A fair housing group is calling the city of Peoria's nuisance ordinance racially discriminatory. The Wheaton-based Hope Center has filed a federal lawsuit against the city.
Spokeswoman Anne Houghtaling said 71.6 percent of enforcement actions through the ordinance are against African-American renters, far above the 35 percent minority population in Peoria.
And Houghtaling said most enforcement is for things as little as reported truancies.
“Three calls in a certain period of time could cause your residence to be labeled a nuisance and you could lose your housing, and that doesn’t make a lot of sense,” said Houghtaling.
She said most enforcement actions from the nuisance ordinance did not involve drugs or violence.
The center also alleged crime victims including survivors of domestic violence were also regularly targeted under the ordinance for eviction.
“When you find instances where victims of domestic violence call for help and are found to be a nuisance and need to be evicted because they call for help, it’s shocking. It violates a fundamental covenant that we have with our local public safety officers,” said Houghtaling.
Peoria city attorney Don Leist said the city will vigorously defend the ordinance.
“Neighborhood groups support the city effort to enforce the ordinance. They want a nice place to live and we will continue to do that notwithstanding what some out of town, D.C.-based law firm says we should do,” said Leist.
“They are apparently only enforcing it against rental properties and we know that homeowners can have the same demographics, drug use, domestic violence, or some of these other things. There are uses for such an ordinance. You want every community to be safe, but I don't think this is appropriately targeted or appropriately enforced,” said Houghtaling.
The HOPE group investigation also alleged tenants are being given no opportunity to challenge nuisance allegations against them.
According to the complaint, there were more than 12,000 potential enforcement actions against properties that could have been cited as nuisances according to the criteria in the ordinance, but only 148 properties were cited and they were almost exclusively in African-American majority neighborhoods or involved African-Americans.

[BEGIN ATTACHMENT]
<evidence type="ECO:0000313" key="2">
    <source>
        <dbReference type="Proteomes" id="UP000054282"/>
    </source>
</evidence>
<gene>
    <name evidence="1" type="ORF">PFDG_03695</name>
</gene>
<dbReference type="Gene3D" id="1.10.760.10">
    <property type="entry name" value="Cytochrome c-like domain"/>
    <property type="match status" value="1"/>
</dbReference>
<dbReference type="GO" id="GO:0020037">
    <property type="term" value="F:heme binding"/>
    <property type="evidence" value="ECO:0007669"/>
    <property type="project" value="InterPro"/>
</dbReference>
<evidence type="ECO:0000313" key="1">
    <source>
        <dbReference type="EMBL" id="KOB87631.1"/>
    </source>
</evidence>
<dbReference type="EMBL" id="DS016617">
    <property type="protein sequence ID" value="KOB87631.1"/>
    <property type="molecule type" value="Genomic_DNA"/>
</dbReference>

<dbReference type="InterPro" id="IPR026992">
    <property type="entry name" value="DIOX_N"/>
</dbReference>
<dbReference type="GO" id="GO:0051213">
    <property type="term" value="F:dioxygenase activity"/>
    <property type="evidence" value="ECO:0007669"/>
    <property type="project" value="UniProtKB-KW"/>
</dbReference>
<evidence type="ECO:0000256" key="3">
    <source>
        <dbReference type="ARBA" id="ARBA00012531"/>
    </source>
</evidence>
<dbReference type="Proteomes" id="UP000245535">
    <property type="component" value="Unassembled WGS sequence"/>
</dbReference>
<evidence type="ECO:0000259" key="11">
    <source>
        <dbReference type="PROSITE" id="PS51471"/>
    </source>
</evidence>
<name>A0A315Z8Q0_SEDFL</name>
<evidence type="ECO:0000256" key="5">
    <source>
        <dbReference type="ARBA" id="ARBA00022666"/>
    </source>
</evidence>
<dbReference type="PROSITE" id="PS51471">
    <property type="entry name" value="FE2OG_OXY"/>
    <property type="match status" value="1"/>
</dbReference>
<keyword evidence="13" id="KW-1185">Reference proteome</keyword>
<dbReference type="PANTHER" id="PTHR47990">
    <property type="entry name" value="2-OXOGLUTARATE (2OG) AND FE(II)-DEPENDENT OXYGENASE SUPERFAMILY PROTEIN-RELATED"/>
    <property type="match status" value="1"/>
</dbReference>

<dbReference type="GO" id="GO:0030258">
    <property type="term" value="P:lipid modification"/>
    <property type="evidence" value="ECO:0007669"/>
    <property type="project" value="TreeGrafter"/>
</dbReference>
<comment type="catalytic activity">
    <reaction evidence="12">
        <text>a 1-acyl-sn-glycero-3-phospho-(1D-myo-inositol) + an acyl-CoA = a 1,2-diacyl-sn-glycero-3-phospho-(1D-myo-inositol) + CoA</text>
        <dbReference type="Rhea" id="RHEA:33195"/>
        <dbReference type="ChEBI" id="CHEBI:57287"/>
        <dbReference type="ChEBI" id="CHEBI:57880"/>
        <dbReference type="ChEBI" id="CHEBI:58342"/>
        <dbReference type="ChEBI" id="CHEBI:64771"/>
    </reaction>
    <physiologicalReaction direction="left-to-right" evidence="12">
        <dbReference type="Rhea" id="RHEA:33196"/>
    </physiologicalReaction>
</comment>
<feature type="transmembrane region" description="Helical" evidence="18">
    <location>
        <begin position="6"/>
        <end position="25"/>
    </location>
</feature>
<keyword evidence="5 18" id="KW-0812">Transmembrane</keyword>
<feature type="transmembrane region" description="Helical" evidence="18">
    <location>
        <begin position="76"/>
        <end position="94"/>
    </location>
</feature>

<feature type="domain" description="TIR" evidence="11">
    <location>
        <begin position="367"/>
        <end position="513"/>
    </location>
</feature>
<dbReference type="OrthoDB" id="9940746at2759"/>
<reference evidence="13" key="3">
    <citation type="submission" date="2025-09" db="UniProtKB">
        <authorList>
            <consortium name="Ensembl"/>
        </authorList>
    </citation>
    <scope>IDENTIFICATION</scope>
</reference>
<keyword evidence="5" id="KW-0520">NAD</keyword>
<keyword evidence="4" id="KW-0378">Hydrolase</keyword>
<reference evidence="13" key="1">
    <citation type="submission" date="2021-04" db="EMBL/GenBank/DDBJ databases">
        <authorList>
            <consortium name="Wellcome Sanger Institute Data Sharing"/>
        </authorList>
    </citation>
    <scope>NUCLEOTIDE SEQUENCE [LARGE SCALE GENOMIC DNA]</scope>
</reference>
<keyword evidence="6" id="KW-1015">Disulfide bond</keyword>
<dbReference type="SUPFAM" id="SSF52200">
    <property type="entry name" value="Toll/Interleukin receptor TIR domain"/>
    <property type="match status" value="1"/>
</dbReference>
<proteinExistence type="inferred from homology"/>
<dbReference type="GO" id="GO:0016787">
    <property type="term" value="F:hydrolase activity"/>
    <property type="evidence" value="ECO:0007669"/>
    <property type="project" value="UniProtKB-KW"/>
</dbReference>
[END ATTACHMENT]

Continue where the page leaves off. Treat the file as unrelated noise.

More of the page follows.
Peoria is not alone in enforcing such an ordinance to deprive people of needed housing in such a discriminatory way,” said John Rellman, managing partner of Relman, Dane, and Colfax, PLCC.
Earlier this year, Rellman’s firm also filed a challenge to Maplewood, Missouri’s nuisance ordinance enforcement.
The Sargent Shriver National Center on Poverty Law is also representing HOPE. Shriver Center Housing Justice Director Kate Walz said such laws are spreading and undermine public safety by forcing crime victims to suffer in silence.
“Local governments should consider other methods for improving public safety that do not jeopardize tenants’ housing rights, such as working directly with renters as partners to improve the quality and stability of their housing,” said Walz.
Houghtaling summed up what she said is a nationwide problem of race. She quoted a Pulitzer Prize-winning book by journalist Mathew Desmond called "Evicted," which found that African-American women in Milwaukee who have three children are as likely to be evicted as people who are five months behind on their rent.
“Black men are being locked up. Black women are being locked out,” according to Desmond.
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